Roots of Rabbinic Judaism: An Intellectual History, from Ezekiel to Daniel available in Paperback
- Pub. Date:
- Eerdmans, William B. Publishing Company
In a bold challenge to the long-held scholarly notion that Rabbinic Judaism was already an established presence during the Second Temple period, Gabriele Boccaccini here argues that Rabbinic Judaism was actually a daring reform movement that developed following the destruction of the Jerusalem temple and that only took shape in the first centuries of the common era. Through careful analysis of Second Temple sources, Boccaccini explores the earliest roots of the Rabbinic system of thought in the period from the Babylonian exile to the Maccabean revolt, or from Ezekiel to Daniel. He argues convincingly that a line of thought links Rabbinic Judaism back to Zadokite Judaism through the mediation of the Pharisaic movement. Sure to be widely debated, Roots of Rabbinic Judaism will be of interest to anyone studying the origins and development of modern Judaism.
|Publisher:||Eerdmans, William B. Publishing Company|
|Edition description:||43137 William B Eerdmans|
|Product dimensions:||6.00(w) x 9.00(h) x 0.57(d)|
About the Author
Gabriele Boccaccini is professor of Second Temple Judaismand Christian origins at the University of Michigan anddirector of the Enoch Seminar, a biennial internationalconference on the Enoch literature.
Most Helpful Customer Reviews
Roots of Rabbinic Judaism: An Intellectual History, from Ezekiel to Daniel based on 0 ratings. 2 reviews.
This is a difficult book to summarize. A caricature would be to say that it divides up the books of the Bible and some outside books between the Zadokite school, Anti-Zadokite Enochans, and the Wisdom school. And then sees Daniel as a 3rd way between the Zadokites and the Enochans out of which eventually the Rabbinic Judaism emerged.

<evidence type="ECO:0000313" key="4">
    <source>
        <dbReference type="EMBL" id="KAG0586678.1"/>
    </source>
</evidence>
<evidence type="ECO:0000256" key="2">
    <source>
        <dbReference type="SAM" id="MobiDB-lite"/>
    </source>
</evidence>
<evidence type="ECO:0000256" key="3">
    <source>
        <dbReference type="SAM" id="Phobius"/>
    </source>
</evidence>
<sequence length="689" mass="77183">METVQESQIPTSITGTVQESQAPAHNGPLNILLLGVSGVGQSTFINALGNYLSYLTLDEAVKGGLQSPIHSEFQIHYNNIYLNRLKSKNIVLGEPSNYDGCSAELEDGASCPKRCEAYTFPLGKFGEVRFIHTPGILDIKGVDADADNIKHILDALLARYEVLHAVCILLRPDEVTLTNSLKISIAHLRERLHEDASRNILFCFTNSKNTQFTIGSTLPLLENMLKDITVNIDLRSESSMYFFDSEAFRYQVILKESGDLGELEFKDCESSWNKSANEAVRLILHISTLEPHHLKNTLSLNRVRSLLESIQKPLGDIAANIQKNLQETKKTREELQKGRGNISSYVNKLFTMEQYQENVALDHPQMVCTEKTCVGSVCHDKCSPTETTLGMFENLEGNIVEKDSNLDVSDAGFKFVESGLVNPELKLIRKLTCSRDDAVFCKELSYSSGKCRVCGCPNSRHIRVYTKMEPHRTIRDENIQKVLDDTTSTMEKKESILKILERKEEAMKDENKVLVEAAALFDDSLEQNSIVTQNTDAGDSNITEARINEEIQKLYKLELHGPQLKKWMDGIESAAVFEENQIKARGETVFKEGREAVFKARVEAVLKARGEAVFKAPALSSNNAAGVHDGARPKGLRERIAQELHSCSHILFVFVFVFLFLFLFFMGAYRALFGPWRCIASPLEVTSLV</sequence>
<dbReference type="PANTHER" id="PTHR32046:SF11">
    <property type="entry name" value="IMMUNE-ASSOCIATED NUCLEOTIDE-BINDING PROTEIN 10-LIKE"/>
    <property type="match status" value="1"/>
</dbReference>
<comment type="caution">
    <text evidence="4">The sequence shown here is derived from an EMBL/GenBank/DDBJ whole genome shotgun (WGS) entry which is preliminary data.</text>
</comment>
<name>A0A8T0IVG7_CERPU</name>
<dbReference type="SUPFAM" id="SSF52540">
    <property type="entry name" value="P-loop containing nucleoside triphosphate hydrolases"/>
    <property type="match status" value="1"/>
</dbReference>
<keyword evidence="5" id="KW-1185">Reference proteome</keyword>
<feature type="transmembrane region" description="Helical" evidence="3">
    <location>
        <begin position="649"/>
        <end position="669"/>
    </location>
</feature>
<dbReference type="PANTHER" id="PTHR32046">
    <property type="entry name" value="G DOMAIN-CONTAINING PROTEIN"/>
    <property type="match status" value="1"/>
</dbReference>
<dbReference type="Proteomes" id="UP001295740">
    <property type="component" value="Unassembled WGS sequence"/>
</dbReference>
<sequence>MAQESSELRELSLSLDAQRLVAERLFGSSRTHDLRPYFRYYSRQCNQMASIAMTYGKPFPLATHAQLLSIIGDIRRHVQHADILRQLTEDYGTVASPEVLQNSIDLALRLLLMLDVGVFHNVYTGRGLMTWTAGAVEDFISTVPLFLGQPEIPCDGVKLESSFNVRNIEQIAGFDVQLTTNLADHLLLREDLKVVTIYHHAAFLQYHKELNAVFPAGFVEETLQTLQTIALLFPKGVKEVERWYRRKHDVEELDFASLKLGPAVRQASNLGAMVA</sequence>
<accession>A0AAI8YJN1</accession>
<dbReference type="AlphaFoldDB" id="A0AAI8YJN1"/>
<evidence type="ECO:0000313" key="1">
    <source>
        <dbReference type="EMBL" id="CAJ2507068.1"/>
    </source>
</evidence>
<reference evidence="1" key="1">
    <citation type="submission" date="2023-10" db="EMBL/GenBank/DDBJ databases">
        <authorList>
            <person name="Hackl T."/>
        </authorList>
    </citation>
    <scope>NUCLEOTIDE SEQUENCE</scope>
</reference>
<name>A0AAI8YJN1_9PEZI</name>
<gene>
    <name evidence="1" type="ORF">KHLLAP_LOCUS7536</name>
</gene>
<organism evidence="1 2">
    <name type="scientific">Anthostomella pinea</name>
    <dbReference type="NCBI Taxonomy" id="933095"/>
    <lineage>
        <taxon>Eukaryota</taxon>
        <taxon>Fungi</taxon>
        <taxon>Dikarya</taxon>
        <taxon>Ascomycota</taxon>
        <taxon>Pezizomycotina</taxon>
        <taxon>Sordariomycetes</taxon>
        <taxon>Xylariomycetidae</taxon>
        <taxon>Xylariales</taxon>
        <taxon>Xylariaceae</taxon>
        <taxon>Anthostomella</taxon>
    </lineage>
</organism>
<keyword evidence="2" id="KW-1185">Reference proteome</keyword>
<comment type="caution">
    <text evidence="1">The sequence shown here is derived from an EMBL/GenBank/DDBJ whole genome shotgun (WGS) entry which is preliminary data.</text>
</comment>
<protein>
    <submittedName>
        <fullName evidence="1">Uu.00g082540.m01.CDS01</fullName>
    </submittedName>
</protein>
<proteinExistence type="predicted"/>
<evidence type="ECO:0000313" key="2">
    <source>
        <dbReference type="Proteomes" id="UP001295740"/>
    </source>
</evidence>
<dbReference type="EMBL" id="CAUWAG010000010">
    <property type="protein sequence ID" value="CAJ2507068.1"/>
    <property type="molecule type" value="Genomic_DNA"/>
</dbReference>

Reading this book is a little like entering a parallel universe, where events you thought you knew about didn¿t quite happen in the familiar way, and people you thought you knew about did unexpected things. The author makes whole historical cloth out of a lot of literary strands; some of it is possible, much of it seems improbable. But in the end, the biggest criticism is that he does not deliver on his principal thesis that there was no Rabbinic Judaism or proto-Rabbinic movement prior to the destruction of the second temple. If, by this, the author meant to say that the practice of modern Judaism differs from that of second temple times, it would hardly be controversial; Judaism as we know it was essentially salvaged out of the ruins of the second temple¿s destruction by Yochanan Ben Zakai and his successors. Boccaccini means more than this however; rather than a movement which tried to maintain ¿ within the limits imposed by the absence of temple and sacrifices - continuity with earlier traditions, he sees Rabbinic Judaism as a totally new synthesis which borrowed from at least three different streams of Judaism which had emerged during the second temple period - Zadokite (covenantal) Judaism, Enochic (apocalyptic) Judaism, and Sapiential (wisdom-based) Judaism.Zadokite Judaism gets its name from the so-called Zadokite priesthood, supposedly descendants of Zadok the chief priest in the time of King David. This priestly group, according to Boccaccini, took over the newly rebuilt temple after the return from the Babylonian exile, and ruled Judea for 350 years ¿ until shortly before the Maccabean revolt. The fascinating story he tells of the Zadokite takeover is based on a very close reading of the books of Ezekiel ¿ the prophet of the Babylonian exile ¿ Hagai and Malachi ¿ the last of the Biblical prophets ¿ and the book of Ezra, the most influential leader of the returning exiles. According to the author, the Zadokites effectively created a three-level hierarchy; the high priesthood was the hereditary office of the Zadokite family ¿ descendants of Aaron¿s grandson Phineas, who in the Book of Numbers is rewarded for his zeal with an ¿everlasting priesthood¿. They presided over other Aaronite priests not descended from Phineas, who were in turn supported by the Levites who cleaned up the temple and provided the musical accompaniment to its rites. To accept the full ingenuity of Boccaccini¿s version of the Zadokite coup, you do of course have to buy into the theory of the Documentary Hypothesis, of a separate priestly authorship of parts of the Pentateuch. According to the author, in order to justify their primacy, the Zadokites rewrote the Pentateuch, adding what we now know as the Book of Leviticus and parts of the Book of Numbers; however, most modern proponents of this hypothesis now accept that the author of ¿P¿, as it is called, was certainly pre-exilic. So, even if ¿P¿ were a separate document written by priests, it came too early to be the work of the post-exilic Zadokite priests. This cloak and dagger elaboration is in any case hardly necessary, as no one argues with the fact that the Zadokite/Oniad line occupied the high priesthood until shortly before the Maccabean revolt. The rump of the Zadokite priesthood can be identified with the Sadducees (¿Tsadukim¿, meaning Zadokites, in Hebrew) ¿ one of the late second temple period sects described by Josephus. So what was Zadokite Judaism ? It was ¿ very much what we might call Biblical Judaism ¿ the covenant of God with Israel promised them that, if they kept faith with his laws, they would enjoy all the blessings of a people chosen to be witness of the love and justice of the One God; failure to do so would be punished severely, including the subjection of the Israelite nation to other peoples. The Zadokites believed firmly that each Israelite¿s and the collective national fate was in their own hands. There was no need to expect an afterlife of the soul, as reward or p